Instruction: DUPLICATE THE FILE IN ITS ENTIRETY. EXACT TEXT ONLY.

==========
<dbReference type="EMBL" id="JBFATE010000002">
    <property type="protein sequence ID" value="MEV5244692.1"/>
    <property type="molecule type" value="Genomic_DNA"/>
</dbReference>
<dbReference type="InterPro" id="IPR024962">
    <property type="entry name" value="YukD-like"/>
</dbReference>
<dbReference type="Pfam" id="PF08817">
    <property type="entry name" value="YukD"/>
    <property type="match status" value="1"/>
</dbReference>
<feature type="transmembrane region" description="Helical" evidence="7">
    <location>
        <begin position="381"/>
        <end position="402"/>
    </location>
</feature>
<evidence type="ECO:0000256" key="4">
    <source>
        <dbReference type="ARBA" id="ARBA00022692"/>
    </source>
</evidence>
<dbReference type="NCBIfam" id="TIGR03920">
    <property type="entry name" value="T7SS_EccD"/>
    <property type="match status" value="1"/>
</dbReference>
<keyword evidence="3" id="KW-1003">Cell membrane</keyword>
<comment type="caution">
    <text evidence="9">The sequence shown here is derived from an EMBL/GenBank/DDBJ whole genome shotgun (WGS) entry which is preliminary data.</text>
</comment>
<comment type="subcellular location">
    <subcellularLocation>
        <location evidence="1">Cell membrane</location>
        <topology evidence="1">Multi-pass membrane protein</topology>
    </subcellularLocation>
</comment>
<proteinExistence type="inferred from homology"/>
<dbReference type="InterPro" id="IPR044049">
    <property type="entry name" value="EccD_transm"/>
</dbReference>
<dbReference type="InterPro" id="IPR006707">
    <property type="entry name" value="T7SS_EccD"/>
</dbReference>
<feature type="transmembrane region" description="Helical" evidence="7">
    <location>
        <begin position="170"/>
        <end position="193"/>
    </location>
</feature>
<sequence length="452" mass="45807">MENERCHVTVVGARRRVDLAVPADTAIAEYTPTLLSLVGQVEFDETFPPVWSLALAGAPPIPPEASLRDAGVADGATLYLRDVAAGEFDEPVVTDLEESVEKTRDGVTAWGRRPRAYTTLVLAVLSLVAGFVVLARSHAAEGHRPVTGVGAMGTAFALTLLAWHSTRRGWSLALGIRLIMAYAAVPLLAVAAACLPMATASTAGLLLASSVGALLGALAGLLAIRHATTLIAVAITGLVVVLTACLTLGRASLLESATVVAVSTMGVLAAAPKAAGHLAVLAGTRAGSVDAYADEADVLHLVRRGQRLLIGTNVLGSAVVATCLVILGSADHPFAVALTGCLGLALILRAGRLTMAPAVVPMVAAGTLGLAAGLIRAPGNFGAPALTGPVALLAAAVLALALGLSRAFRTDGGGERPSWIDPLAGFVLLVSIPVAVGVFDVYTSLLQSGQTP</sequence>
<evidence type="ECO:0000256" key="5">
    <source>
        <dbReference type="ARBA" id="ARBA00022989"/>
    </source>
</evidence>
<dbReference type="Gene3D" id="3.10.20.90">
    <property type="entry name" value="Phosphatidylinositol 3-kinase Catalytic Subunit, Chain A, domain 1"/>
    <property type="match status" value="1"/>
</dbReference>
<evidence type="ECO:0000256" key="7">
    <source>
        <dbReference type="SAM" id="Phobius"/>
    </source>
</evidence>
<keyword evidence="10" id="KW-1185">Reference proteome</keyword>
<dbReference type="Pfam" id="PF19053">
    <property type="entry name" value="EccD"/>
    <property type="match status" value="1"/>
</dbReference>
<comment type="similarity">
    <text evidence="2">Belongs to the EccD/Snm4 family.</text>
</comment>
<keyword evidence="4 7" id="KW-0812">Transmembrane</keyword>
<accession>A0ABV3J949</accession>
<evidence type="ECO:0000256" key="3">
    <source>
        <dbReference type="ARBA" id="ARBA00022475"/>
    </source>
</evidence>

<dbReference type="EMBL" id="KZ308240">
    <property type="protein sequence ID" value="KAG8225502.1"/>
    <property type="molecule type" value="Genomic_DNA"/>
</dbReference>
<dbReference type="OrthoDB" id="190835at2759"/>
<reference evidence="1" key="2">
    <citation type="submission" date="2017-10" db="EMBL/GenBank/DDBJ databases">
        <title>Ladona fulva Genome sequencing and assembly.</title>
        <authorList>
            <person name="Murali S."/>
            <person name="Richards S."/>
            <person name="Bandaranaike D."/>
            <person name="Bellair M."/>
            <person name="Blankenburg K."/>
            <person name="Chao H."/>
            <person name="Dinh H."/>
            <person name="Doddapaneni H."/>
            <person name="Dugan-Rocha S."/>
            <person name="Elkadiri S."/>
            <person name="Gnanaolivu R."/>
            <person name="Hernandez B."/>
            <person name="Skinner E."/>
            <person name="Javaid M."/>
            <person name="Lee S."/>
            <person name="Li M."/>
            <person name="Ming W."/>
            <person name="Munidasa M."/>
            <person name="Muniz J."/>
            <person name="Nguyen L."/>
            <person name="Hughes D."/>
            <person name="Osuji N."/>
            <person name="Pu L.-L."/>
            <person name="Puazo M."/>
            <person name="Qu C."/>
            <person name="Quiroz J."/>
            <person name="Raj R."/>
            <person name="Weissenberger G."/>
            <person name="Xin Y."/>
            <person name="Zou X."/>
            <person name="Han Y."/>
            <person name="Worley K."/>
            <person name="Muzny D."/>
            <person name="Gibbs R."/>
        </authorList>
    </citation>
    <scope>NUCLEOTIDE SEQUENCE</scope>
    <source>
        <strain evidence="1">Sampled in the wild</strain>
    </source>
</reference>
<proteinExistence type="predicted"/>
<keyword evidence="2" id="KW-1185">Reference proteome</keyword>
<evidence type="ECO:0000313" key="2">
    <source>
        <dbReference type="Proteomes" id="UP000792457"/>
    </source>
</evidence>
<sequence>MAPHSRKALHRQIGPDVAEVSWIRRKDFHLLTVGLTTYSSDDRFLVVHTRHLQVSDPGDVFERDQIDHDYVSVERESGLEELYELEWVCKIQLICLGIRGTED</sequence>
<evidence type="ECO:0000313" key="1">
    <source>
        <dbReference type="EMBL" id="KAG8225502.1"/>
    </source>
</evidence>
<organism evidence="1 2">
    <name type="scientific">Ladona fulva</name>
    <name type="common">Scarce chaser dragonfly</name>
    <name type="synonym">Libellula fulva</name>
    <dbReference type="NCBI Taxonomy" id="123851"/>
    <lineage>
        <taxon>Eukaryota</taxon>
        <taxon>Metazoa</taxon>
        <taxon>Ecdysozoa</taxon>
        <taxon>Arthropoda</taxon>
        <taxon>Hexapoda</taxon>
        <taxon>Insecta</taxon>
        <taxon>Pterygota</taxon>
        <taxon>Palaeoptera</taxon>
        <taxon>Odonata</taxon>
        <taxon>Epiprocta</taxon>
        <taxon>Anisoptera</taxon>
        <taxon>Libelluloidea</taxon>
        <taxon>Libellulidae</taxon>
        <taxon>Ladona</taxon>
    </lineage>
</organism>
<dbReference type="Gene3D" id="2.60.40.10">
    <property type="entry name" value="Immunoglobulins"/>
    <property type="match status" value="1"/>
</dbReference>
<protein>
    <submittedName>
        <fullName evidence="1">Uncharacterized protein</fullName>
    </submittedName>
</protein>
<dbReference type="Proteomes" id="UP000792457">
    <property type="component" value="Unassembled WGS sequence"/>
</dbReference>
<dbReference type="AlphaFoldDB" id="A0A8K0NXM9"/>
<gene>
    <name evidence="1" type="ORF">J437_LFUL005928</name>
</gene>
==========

<dbReference type="EMBL" id="JBFATE010000002">
    <property type="protein sequence ID" value="MEV5244692.1"/>
    <property type="molecule type" value="Genomic_DNA"/>
</dbReference>
<dbReference type="InterPro" id="IPR024962">
    <property type="entry name" value="YukD-like"/>
</dbReference>
<dbReference type="Pfam" id="PF08817">
    <property type="entry name" value="YukD"/>
    <property type="match status" value="1"/>
</dbReference>
<feature type="transmembrane region" description="Helical" evidence="7">
    <location>
        <begin position="381"/>
        <end position="402"/>
    </location>
</feature>
<evidence type="ECO:0000256" key="4">
    <source>
        <dbReference type="ARBA" id="ARBA00022692"/>
    </source>
</evidence>
<dbReference type="NCBIfam" id="TIGR03920">
    <property type="entry name" value="T7SS_EccD"/>
    <property type="match status" value="1"/>
</dbReference>
<keyword evidence="3" id="KW-1003">Cell membrane</keyword>
<comment type="caution">
    <text evidence="9">The sequence shown here is derived from an EMBL/GenBank/DDBJ whole genome shotgun (WGS) entry which is preliminary data.</text>
</comment>
<comment type="subcellular location">
    <subcellularLocation>
        <location evidence="1">Cell membrane</location>
        <topology evidence="1">Multi-pass membrane protein</topology>
    </subcellularLocation>
</comment>
<proteinExistence type="inferred from homology"/>
<dbReference type="InterPro" id="IPR044049">
    <property type="entry name" value="EccD_transm"/>
</dbReference>
<dbReference type="InterPro" id="IPR006707">
    <property type="entry name" value="T7SS_EccD"/>
</dbReference>
<feature type="transmembrane region" description="Helical" evidence="7">
    <location>
        <begin position="170"/>
        <end position="193"/>
    </location>
</feature>
<sequence length="452" mass="45807">MENERCHVTVVGARRRVDLAVPADTAIAEYTPTLLSLVGQVEFDETFPPVWSLALAGAPPIPPEASLRDAGVADGATLYLRDVAAGEFDEPVVTDLEESVEKTRDGVTAWGRRPRAYTTLVLAVLSLVAGFVVLARSHAAEGHRPVTGVGAMGTAFALTLLAWHSTRRGWSLALGIRLIMAYAAVPLLAVAAACLPMATASTAGLLLASSVGALLGALAGLLAIRHATTLIAVAITGLVVVLTACLTLGRASLLESATVVAVSTMGVLAAAPKAAGHLAVLAGTRAGSVDAYADEADVLHLVRRGQRLLIGTNVLGSAVVATCLVILGSADHPFAVALTGCLGLALILRAGRLTMAPAVVPMVAAGTLGLAAGLIRAPGNFGAPALTGPVALLAAAVLALALGLSRAFRTDGGGERPSWIDPLAGFVLLVSIPVAVGVFDVYTSLLQSGQTP</sequence>
<evidence type="ECO:0000256" key="5">
    <source>
        <dbReference type="ARBA" id="ARBA00022989"/>
    </source>
</evidence>
<dbReference type="Gene3D" id="3.10.20.90">
    <property type="entry name" value="Phosphatidylinositol 3-kinase Catalytic Subunit, Chain A, domain 1"/>
    <property type="match status" value="1"/>
</dbReference>
<evidence type="ECO:0000256" key="7">
    <source>
        <dbReference type="SAM" id="Phobius"/>
    </source>
</evidence>
<keyword evidence="10" id="KW-1185">Reference proteome</keyword>
<dbReference type="Pfam" id="PF19053">
    <property type="entry name" value="EccD"/>
    <property type="match status" value="1"/>
</dbReference>
<comment type="similarity">
    <text evidence="2">Belongs to the EccD/Snm4 family.</text>
</comment>
<keyword evidence="4 7" id="KW-0812">Transmembrane</keyword>
<accession>A0ABV3J949</accession>
<evidence type="ECO:0000256" key="3">
    <source>
        <dbReference type="ARBA" id="ARBA00022475"/>
    </source>
</evidence>

<dbReference type="EMBL" id="KZ308240">
    <property type="protein sequence ID" value="KAG8225502.1"/>
    <property type="molecule type" value="Genomic_DNA"/>
</dbReference>
<dbReference type="OrthoDB" id="190835at2759"/>
<reference evidence="1" key="2">
    <citation type="submission" date="2017-10" db="EMBL/GenBank/DDBJ databases">
        <title>Ladona fulva Genome sequencing and assembly.</title>
        <authorList>
            <person name="Murali S."/>
            <person name="Richards S."/>
            <person name="Bandaranaike D."/>
            <person name="Bellair M."/>
            <person name="Blankenburg K."/>
            <person name="Chao H."/>
            <person name="Dinh H."/>
            <person name="Doddapaneni H."/>
            <person name="Dugan-Rocha S."/>
            <person name="Elkadiri S."/>
            <person name="Gnanaolivu R."/>
            <person name="Hernandez B."/>
            <person name="Skinner E."/>
            <person name="Javaid M."/>
            <person name="Lee S."/>
            <person name="Li M."/>
            <person name="Ming W."/>
            <person name="Munidasa M."/>
            <person name="Muniz J."/>
            <person name="Nguyen L."/>
            <person name="Hughes D."/>
            <person name="Osuji N."/>
            <person name="Pu L.-L."/>
            <person name="Puazo M."/>
            <person name="Qu C."/>
            <person name="Quiroz J."/>
            <person name="Raj R."/>
            <person name="Weissenberger G."/>
            <person name="Xin Y."/>
            <person name="Zou X."/>
            <person name="Han Y."/>
            <person name="Worley K."/>
            <person name="Muzny D."/>
            <person name="Gibbs R."/>
        </authorList>
    </citation>
    <scope>NUCLEOTIDE SEQUENCE</scope>
    <source>
        <strain evidence="1">Sampled in the wild</strain>
    </source>
</reference>
<proteinExistence type="predicted"/>
<keyword evidence="2" id="KW-1185">Reference proteome</keyword>
<evidence type="ECO:0000313" key="2">
    <source>
        <dbReference type="Proteomes" id="UP000792457"/>
    </source>
</evidence>
<sequence>MAPHSRKALHRQIGPDVAEVSWIRRKDFHLLTVGLTTYSSDDRFLVVHTRHLQVSDPGDVFERDQIDHDYVSVERESGLEELYELEWVCKIQLICLGIRGTED</sequence>
<evidence type="ECO:0000313" key="1">
    <source>
        <dbReference type="EMBL" id="KAG8225502.1"/>
    </source>
</evidence>
<organism evidence="1 2">
    <name type="scientific">Ladona fulva</name>
    <name type="common">Scarce chaser dragonfly</name>
    <name type="synonym">Libellula fulva</name>
    <dbReference type="NCBI Taxonomy" id="123851"/>
    <lineage>
        <taxon>Eukaryota</taxon>
        <taxon>Metazoa</taxon>
        <taxon>Ecdysozoa</taxon>
        <taxon>Arthropoda</taxon>
        <taxon>Hexapoda</taxon>
        <taxon>Insecta</taxon>
        <taxon>Pterygota</taxon>
        <taxon>Palaeoptera</taxon>
        <taxon>Odonata</taxon>
        <taxon>Epiprocta</taxon>
        <taxon>Anisoptera</taxon>
        <taxon>Libelluloidea</taxon>
        <taxon>Libellulidae</taxon>
        <taxon>Ladona</taxon>
    </lineage>
</organism>
<dbReference type="Gene3D" id="2.60.40.10">
    <property type="entry name" value="Immunoglobulins"/>
    <property type="match status" value="1"/>
</dbReference>
<protein>
    <submittedName>
        <fullName evidence="1">Uncharacterized protein</fullName>
    </submittedName>
</protein>
<dbReference type="Proteomes" id="UP000792457">
    <property type="component" value="Unassembled WGS sequence"/>
</dbReference>
<dbReference type="AlphaFoldDB" id="A0A8K0NXM9"/>
<gene>
    <name evidence="1" type="ORF">J437_LFUL005928</name>
</gene>